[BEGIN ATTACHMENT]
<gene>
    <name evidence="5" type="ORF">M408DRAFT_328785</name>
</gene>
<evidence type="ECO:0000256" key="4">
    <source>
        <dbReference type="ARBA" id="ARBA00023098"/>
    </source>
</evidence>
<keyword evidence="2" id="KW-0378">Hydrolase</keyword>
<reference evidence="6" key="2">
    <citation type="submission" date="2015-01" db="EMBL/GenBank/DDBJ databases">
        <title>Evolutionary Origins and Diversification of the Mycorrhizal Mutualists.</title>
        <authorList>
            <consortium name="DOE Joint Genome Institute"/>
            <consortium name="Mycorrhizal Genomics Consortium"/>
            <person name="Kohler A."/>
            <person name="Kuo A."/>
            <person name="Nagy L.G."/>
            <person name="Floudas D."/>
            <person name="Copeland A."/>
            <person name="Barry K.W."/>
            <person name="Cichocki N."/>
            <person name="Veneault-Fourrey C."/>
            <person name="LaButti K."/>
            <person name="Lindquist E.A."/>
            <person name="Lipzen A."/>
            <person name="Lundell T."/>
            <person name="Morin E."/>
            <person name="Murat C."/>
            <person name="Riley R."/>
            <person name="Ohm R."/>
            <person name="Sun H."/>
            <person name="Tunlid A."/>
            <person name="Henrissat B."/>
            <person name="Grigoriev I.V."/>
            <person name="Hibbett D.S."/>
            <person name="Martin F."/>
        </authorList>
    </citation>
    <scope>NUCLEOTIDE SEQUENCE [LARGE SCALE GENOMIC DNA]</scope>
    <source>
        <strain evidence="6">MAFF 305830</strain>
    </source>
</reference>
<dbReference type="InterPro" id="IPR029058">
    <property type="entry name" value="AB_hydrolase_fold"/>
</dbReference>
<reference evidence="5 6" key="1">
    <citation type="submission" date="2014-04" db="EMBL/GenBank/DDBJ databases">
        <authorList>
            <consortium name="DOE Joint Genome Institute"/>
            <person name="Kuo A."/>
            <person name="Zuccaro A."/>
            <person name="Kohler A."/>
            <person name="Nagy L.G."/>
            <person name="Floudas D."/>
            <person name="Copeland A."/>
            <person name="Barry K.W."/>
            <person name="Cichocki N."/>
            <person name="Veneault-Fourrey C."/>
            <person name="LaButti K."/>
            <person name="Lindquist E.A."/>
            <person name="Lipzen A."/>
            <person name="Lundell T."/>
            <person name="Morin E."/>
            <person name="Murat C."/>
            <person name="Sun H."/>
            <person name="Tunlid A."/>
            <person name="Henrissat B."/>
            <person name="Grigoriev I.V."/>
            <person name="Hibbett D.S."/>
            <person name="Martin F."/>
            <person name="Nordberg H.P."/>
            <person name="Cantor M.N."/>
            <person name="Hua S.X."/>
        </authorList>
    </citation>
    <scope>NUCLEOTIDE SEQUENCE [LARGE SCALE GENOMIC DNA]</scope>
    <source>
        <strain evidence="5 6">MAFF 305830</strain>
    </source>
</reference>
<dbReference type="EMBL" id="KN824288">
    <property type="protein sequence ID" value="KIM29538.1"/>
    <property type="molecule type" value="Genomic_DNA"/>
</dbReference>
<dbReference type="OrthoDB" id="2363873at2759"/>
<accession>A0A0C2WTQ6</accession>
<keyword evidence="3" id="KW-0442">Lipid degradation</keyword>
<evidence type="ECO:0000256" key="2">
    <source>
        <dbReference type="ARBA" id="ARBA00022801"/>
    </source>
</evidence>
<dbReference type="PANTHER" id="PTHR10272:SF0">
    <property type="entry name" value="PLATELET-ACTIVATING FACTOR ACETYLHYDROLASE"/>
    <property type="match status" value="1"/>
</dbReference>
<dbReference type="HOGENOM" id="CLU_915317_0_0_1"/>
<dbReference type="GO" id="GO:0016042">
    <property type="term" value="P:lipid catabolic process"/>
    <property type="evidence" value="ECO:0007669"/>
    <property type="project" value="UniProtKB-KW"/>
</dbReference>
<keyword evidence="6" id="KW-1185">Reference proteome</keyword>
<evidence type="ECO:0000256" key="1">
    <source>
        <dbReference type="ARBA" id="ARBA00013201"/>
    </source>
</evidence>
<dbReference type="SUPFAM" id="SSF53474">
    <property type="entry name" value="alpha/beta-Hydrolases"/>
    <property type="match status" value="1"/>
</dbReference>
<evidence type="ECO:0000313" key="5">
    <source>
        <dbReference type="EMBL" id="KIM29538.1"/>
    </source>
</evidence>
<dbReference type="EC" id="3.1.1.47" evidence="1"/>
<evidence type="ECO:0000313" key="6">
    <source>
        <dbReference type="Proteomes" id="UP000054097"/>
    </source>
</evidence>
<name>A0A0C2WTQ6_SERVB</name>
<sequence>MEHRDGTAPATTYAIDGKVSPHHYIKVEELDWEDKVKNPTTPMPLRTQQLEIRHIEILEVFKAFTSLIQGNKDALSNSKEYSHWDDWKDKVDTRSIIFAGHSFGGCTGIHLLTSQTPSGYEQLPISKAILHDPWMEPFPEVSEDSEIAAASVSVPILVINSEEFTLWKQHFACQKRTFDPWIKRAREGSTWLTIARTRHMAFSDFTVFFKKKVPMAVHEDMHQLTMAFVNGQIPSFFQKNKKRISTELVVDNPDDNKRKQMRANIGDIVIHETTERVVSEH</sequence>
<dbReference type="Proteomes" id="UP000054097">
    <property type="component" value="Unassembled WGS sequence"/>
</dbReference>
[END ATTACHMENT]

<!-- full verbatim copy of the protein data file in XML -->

<gene>
    <name evidence="5" type="ORF">M408DRAFT_328785</name>
</gene>
<evidence type="ECO:0000256" key="4">
    <source>
        <dbReference type="ARBA" id="ARBA00023098"/>
    </source>
</evidence>
<keyword evidence="2" id="KW-0378">Hydrolase</keyword>
<reference evidence="6" key="2">
    <citation type="submission" date="2015-01" db="EMBL/GenBank/DDBJ databases">
        <title>Evolutionary Origins and Diversification of the Mycorrhizal Mutualists.</title>
        <authorList>
            <consortium name="DOE Joint Genome Institute"/>
            <consortium name="Mycorrhizal Genomics Consortium"/>
            <person name="Kohler A."/>
            <person name="Kuo A."/>
            <person name="Nagy L.G."/>
            <person name="Floudas D."/>
            <person name="Copeland A."/>
            <person name="Barry K.W."/>
            <person name="Cichocki N."/>
            <person name="Veneault-Fourrey C."/>
            <person name="LaButti K."/>
            <person name="Lindquist E.A."/>
            <person name="Lipzen A."/>
            <person name="Lundell T."/>
            <person name="Morin E."/>
            <person name="Murat C."/>
            <person name="Riley R."/>
            <person name="Ohm R."/>
            <person name="Sun H."/>
            <person name="Tunlid A."/>
            <person name="Henrissat B."/>
            <person name="Grigoriev I.V."/>
            <person name="Hibbett D.S."/>
            <person name="Martin F."/>
        </authorList>
    </citation>
    <scope>NUCLEOTIDE SEQUENCE [LARGE SCALE GENOMIC DNA]</scope>
    <source>
        <strain evidence="6">MAFF 305830</strain>
    </source>
</reference>
<dbReference type="InterPro" id="IPR029058">
    <property type="entry name" value="AB_hydrolase_fold"/>
</dbReference>
<reference evidence="5 6" key="1">
    <citation type="submission" date="2014-04" db="EMBL/GenBank/DDBJ databases">
        <authorList>
            <consortium name="DOE Joint Genome Institute"/>
            <person name="Kuo A."/>
            <person name="Zuccaro A."/>
            <person name="Kohler A."/>
            <person name="Nagy L.G."/>
            <person name="Floudas D."/>
            <person name="Copeland A."/>
            <person name="Barry K.W."/>
            <person name="Cichocki N."/>
            <person name="Veneault-Fourrey C."/>
            <person name="LaButti K."/>
            <person name="Lindquist E.A."/>
            <person name="Lipzen A."/>
            <person name="Lundell T."/>
            <person name="Morin E."/>
            <person name="Murat C."/>
            <person name="Sun H."/>
            <person name="Tunlid A."/>
            <person name="Henrissat B."/>
            <person name="Grigoriev I.V."/>
            <person name="Hibbett D.S."/>
            <person name="Martin F."/>
            <person name="Nordberg H.P."/>
            <person name="Cantor M.N."/>
            <person name="Hua S.X."/>
        </authorList>
    </citation>
    <scope>NUCLEOTIDE SEQUENCE [LARGE SCALE GENOMIC DNA]</scope>
    <source>
        <strain evidence="5 6">MAFF 305830</strain>
    </source>
</reference>
<dbReference type="EMBL" id="KN824288">
    <property type="protein sequence ID" value="KIM29538.1"/>
    <property type="molecule type" value="Genomic_DNA"/>
</dbReference>
<dbReference type="OrthoDB" id="2363873at2759"/>
<accession>A0A0C2WTQ6</accession>
<keyword evidence="3" id="KW-0442">Lipid degradation</keyword>
<evidence type="ECO:0000256" key="2">
    <source>
        <dbReference type="ARBA" id="ARBA00022801"/>
    </source>
</evidence>
<dbReference type="PANTHER" id="PTHR10272:SF0">
    <property type="entry name" value="PLATELET-ACTIVATING FACTOR ACETYLHYDROLASE"/>
    <property type="match status" value="1"/>
</dbReference>
<dbReference type="HOGENOM" id="CLU_915317_0_0_1"/>
<dbReference type="GO" id="GO:0016042">
    <property type="term" value="P:lipid catabolic process"/>
    <property type="evidence" value="ECO:0007669"/>
    <property type="project" value="UniProtKB-KW"/>
</dbReference>
<keyword evidence="6" id="KW-1185">Reference proteome</keyword>
<evidence type="ECO:0000256" key="1">
    <source>
        <dbReference type="ARBA" id="ARBA00013201"/>
    </source>
</evidence>
<dbReference type="SUPFAM" id="SSF53474">
    <property type="entry name" value="alpha/beta-Hydrolases"/>
    <property type="match status" value="1"/>
</dbReference>
<evidence type="ECO:0000313" key="5">
    <source>
        <dbReference type="EMBL" id="KIM29538.1"/>
    </source>
</evidence>
<dbReference type="EC" id="3.1.1.47" evidence="1"/>
<evidence type="ECO:0000313" key="6">
    <source>
        <dbReference type="Proteomes" id="UP000054097"/>
    </source>
</evidence>
<name>A0A0C2WTQ6_SERVB</name>
<sequence>MEHRDGTAPATTYAIDGKVSPHHYIKVEELDWEDKVKNPTTPMPLRTQQLEIRHIEILEVFKAFTSLIQGNKDALSNSKEYSHWDDWKDKVDTRSIIFAGHSFGGCTGIHLLTSQTPSGYEQLPISKAILHDPWMEPFPEVSEDSEIAAASVSVPILVINSEEFTLWKQHFACQKRTFDPWIKRAREGSTWLTIARTRHMAFSDFTVFFKKKVPMAVHEDMHQLTMAFVNGQIPSFFQKNKKRISTELVVDNPDDNKRKQMRANIGDIVIHETTERVVSEH</sequence>
<dbReference type="Proteomes" id="UP000054097">
    <property type="component" value="Unassembled WGS sequence"/>
</dbReference>